"Life is a carnival," Celia Cruz sang famously in her 1998 hit "La Vida es un Carnaval." Turns out that for the Salsa Queen, death was a carnival too. On July 19, 2003, three days after the 78-year-old singer's death, more than 70,000 bereft fans showed up to pay their last respects during her nine-hour public wake at the Freedom Tower in downtown Miami. Local officials and music-industry honchos put the wake together in an astonishing display of civic unity. Mourners from around the world held signs proclaiming their love in a line that stretched from Biscayne Boulevard and Sixth Street to Miami Avenue and Thirteenth Street. Inside her casket, the Queen looked resplendent in a blond wig, white evening gown, and shimmering jewels. As the mourners filed by her coffin, her hits echoed from a sound system beneath the Freedom Tower's vaulted ceilings. When "Rie y Llora" played, the last hit the star recorded, her voice seemed to come from heaven. She comforted her faithful with the chorus: "Laugh. Cry. Everyone's hour arrives."

"Life is a carnival," Celia Cruz sang famously in her 1998 hit "La Vida es un Carnaval." Turns out that for the Salsa Queen, death was a carnival too. On July 19, 2003, three days after the 78-year-old singer's death, more than 70,000 bereft fans showed up to pay their last respects during her nine-hour public wake at the Freedom Tower in downtown Miami. Local officials and music-industry honchos put the wake together in an astonishing display of civic unity. Mourners from around the world held signs proclaiming their love in a line that stretched from Biscayne Boulevard and Sixth Street to Miami Avenue and Thirteenth Street. Inside her casket, the Queen looked resplendent in a blond wig, white evening gown, and shimmering jewels. As the mourners filed by her coffin, her hits echoed from a sound system beneath the Freedom Tower's vaulted ceilings. When "Rie y Llora" played, the last hit the star recorded, her voice seemed to come from heaven. She comforted her faithful with the chorus: "Laugh. Cry. Everyone's hour arrives."

With a 40-9-2 record, Johnson would not, at first blush, be regarded as the favorite when he steps into a ring. But he danced around a spell of hard luck and bad decisions right into a victory over Clinton Woods to garner the International Boxing Federation's light-heavyweight championship. Johnson is regarded by fight fans as a hard worker who, though age 35, is now hitting his groove. He was born in Jamaica and moved to Miami in the Eighties. With a title, he is trying to foster a steady following. "I'm trying to be a million-dollar fighter," he writes on www.glencoffe.8k.com. "I can't do that without an audience." Johnson will need all the help he can get. Though he may be in top form at the moment, he's fighting in the same weight division as the legendary Roy Jones, Jr. Help homey by supporting his effort and his attempt to catch a glimmer of the boxing world's spotlight for Miami.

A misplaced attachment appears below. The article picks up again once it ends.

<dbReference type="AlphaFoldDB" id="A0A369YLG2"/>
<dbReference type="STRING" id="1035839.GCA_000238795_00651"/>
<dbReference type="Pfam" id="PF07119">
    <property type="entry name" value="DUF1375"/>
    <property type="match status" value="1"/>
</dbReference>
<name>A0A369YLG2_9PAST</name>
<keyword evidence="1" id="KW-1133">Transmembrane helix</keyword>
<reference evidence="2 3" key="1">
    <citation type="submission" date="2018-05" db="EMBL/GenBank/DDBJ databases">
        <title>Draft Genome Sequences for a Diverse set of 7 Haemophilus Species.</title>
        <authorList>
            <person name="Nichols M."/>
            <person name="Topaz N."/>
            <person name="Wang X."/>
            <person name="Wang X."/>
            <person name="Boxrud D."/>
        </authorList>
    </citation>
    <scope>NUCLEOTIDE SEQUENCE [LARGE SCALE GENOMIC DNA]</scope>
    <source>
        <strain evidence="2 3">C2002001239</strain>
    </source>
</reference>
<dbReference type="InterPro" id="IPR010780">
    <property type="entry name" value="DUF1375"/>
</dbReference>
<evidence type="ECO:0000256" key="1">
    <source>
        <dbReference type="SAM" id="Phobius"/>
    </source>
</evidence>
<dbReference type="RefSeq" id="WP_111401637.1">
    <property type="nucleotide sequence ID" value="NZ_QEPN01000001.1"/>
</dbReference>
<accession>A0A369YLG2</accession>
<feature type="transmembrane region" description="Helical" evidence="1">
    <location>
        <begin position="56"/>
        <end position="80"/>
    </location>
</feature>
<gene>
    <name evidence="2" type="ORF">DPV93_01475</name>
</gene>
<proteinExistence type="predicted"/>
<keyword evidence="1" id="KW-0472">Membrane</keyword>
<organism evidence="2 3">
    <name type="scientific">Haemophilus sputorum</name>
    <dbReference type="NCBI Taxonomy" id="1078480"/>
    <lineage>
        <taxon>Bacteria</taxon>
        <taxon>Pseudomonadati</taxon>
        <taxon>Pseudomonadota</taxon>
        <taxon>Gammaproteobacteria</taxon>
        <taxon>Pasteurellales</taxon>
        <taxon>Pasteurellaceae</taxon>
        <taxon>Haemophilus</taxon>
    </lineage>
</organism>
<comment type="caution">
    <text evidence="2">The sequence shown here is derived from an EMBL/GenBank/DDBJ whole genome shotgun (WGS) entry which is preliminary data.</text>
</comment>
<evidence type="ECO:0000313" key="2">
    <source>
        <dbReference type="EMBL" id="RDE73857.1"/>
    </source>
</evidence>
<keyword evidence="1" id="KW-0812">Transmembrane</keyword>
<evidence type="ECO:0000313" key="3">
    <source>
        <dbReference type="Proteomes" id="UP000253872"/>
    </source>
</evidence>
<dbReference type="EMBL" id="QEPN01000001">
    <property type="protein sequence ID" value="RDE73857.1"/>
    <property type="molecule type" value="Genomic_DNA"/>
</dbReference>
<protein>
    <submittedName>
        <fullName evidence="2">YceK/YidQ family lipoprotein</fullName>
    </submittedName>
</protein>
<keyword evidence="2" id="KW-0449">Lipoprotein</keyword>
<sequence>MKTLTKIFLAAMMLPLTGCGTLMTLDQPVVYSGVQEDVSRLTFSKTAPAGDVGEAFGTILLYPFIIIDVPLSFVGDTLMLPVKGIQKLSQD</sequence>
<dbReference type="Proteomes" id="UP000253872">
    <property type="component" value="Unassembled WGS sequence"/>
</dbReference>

Hurricane Irene in 1999 and the no-name storm of 2000 produced severe flooding in West Miami-Dade, trapping thousands of residents in their homes and causing widespread damage. The inundations underscored the need for a major upgrade of the drainage systems in that part of the county, which is lower in elevation than other areas and which relies on the Tamiami Canal to carry away storm water. When the canal becomes overloaded during heavy rains, Sweetwater becomes floodwater. This past January the first of two 450-acre retention basins was inaugurated with much pomp and backslapping among the local, state, and federal bureaucrats who will spend some $50 million on the project. Located northeast of the intersection of Krome Avenue and Tamiami Trail, the new basin consists of flat forest land now surrounded by a manmade embankment, sort of a vast play pool. In a flood emergency, huge pumps will fill the basin with storm water up to four feet deep. It may not be glamorous, and most people will never even see it, but it's great news to nearly half a million county residents who are sick and tired of resorting to canoes every time it rains.

Best Of Miami®

Best Of Miami®